Remembering Henk Alkema


Henk Alkema (20 November 1944 – 4 August 2011)

Since 9 am this morning I have been thirsting for words to inform my musician friends, particularly those non-Dutch classmates who have left the Netherlands, of the sad news.

Henk Alkema taught me composition and arranging; conducted my chamber opera in my final exam, delivered the final grade announcement speech, and actively performed and participated in our Monument House Concert Series.

Henk Alkema speaks at Utrecht Conservatory final exam concert, 2 June 2008

Henk Alkema speech at Utrecht Conservatory final exam concert, 2 June 2008 Photo: F. vd Meer

I knew he was dying. When the news came, it was too soon.

The Dutch press release sent out by his friend Annett Andriesen-Rutter has now reached many Dutch newspapers, radio, and television. The English papers? Not yet.

I have often, since my graduation in 2008, regretted not taking advantage of the proximity of Henk’s houseboat to visit him and get coaching on composition. He lived a mere 2 minute cycle ride from my home in Utrecht, Netherlands.

The truth is — I stopped composing when I graduated from composition. There was no longer a yearning to compose. The hunger that drove me to apply to study at Utrecht Conservatory where Henk was head of composition in 2004 waned as my interest in chamber music performance and cultural economics ballooned.

In January 2004, I began contract lessons with Henk Alkema. He asked me to start from scratch. On alternate weeks, I’d take lessons from the other composition teacher. Their approaches were very different. I blogged about those lessons: food for the soul, composing the Suite Bussum, composing wrong notes, and his honest feedback about my music.

On Friday 22 July 2011, I saw Henk for the last time. I gave him a copy of our piano guitar duo’s new CD “Live at Makawao 2007” produced in Hawaii – containing his “Sailor Talk.”

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2 Comments

Filed under communication, composer, composition, personality, photos

2 responses to “Remembering Henk Alkema

  1. I just heard about his passing, makes me very, very sad. I studied for two andbeautiful music Iǘe ever heard. I think I will play it again one of these days and cry… a half years ‘vrije studierichting compositie’ with him in Utrecht, over 20 years ago. I remember him as such an incredibly warm person, with a passion for music and life I’ve rarely encountered in anyone. His lessons were the higlight of the week. What was so great about all these afternoons and mornings in his tiny office in the old ‘noodgebouw’ (it was not so long after the big fire) is he almost never spoke of musical theory, he spoke of life mostly, and how to reflect it in music. How to make music like speech, how to tell a story. Like you I haven’t seen him since, apart from one or two occasions long ago, and deeply, sincerely regret it. I will miss him dearly. He once gave me an album of his music: Quaquaraqua, have played it a LOT, but not lately; itś with the most beautiful music I’ve ever heard. i think i will play it again one of these days, and cry, probably… -Daniël Leeuwenberg.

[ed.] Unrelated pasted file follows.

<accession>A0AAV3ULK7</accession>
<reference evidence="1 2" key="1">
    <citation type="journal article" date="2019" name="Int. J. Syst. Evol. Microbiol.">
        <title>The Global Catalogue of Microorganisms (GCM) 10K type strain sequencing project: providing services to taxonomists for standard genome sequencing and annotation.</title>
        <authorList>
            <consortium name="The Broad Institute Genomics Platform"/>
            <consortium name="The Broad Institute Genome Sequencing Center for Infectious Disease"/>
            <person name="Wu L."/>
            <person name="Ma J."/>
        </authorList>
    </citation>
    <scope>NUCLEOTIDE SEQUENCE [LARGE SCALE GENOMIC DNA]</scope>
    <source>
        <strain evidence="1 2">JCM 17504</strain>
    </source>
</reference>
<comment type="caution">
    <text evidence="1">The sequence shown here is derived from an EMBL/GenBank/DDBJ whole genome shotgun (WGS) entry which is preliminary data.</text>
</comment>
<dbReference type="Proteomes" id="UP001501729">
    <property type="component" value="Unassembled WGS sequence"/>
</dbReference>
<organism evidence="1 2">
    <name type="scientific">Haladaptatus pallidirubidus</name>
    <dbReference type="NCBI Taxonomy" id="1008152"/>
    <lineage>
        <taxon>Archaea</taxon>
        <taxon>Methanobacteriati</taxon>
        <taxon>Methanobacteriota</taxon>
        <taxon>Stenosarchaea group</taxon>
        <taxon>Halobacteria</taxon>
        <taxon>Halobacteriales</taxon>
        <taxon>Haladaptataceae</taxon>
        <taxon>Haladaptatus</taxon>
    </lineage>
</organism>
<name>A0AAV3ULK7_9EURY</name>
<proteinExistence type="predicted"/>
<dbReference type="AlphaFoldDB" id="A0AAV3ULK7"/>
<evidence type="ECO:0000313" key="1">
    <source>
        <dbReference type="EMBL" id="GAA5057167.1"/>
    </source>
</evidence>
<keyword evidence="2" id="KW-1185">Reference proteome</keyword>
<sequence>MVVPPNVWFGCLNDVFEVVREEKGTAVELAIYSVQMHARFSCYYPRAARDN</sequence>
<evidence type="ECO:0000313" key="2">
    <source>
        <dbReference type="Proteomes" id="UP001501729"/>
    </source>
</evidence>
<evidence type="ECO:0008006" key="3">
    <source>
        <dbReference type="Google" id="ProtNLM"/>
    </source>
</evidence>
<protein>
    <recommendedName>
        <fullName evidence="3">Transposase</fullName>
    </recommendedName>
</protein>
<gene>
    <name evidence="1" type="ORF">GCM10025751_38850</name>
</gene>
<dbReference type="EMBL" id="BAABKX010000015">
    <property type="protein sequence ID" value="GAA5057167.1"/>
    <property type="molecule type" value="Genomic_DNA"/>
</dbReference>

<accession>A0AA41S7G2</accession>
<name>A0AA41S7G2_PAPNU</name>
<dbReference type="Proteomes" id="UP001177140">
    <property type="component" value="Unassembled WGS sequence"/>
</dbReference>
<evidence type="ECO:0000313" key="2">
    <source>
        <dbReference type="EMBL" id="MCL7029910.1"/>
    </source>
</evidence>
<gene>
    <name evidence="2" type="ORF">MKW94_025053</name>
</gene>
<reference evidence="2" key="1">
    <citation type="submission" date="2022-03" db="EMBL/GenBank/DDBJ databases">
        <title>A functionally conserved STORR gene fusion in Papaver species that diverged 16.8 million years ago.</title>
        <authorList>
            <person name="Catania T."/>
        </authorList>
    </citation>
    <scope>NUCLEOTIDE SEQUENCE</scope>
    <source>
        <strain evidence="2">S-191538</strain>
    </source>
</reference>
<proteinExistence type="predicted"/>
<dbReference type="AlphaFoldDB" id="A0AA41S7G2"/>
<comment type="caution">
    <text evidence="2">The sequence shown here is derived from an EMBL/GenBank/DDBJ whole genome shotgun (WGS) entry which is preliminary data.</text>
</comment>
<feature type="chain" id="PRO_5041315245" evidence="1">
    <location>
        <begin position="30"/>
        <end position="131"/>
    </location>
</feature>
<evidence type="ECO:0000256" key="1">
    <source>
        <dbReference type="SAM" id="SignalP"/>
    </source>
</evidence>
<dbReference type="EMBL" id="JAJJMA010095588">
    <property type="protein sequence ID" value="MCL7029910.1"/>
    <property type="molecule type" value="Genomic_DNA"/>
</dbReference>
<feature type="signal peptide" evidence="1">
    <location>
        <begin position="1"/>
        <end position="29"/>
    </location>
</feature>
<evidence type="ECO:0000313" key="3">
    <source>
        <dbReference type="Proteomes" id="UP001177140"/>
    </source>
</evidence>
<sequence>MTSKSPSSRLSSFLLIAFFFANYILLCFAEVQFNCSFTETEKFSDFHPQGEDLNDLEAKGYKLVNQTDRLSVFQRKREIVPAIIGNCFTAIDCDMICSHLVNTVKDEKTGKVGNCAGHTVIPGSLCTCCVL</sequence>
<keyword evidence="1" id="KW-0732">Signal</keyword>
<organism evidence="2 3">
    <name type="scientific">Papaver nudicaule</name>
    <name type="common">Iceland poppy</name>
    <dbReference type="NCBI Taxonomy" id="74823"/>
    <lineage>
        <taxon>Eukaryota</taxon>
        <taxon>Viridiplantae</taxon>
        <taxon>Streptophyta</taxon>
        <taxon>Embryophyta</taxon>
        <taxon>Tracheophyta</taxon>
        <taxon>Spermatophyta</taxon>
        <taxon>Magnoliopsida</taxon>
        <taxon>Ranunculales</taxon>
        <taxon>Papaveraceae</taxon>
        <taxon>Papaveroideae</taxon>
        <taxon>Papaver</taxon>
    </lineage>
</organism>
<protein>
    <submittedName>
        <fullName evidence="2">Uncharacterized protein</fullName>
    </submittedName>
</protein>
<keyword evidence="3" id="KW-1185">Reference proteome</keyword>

2. Dorelle Ackermann

    I do not know Mike Rowland personally. I am just a simple person, touched by the beauty of his music. Yet, the loving comments I have read above does not surprise me at all. I will share with you why I am searching the internet this morning for sheet music of Fairy Ring.
    25 years ago I discovered Fairy Ring and it was the only piece of music that relaxed me after a stressful day teaching high school science. I then shared the music with students that were stressed, anxious and/or depressed. They too fell in love with Fairy Ring. I told my niece that I wanted her to play that piece at my funeral. She didn’t take me seriously. At the time she was about 14 years old. Now, her daughter is about that age and plays the piano beautifully. I again issued the challenge by asking that Sydney learn to play Fairy Ring for me. They have agreed and now I am on the search for sheet music of Fairy Ring. Any suggestions on where I might find it? Thank you and thank you for sharing your memories of Mr. Alkema.

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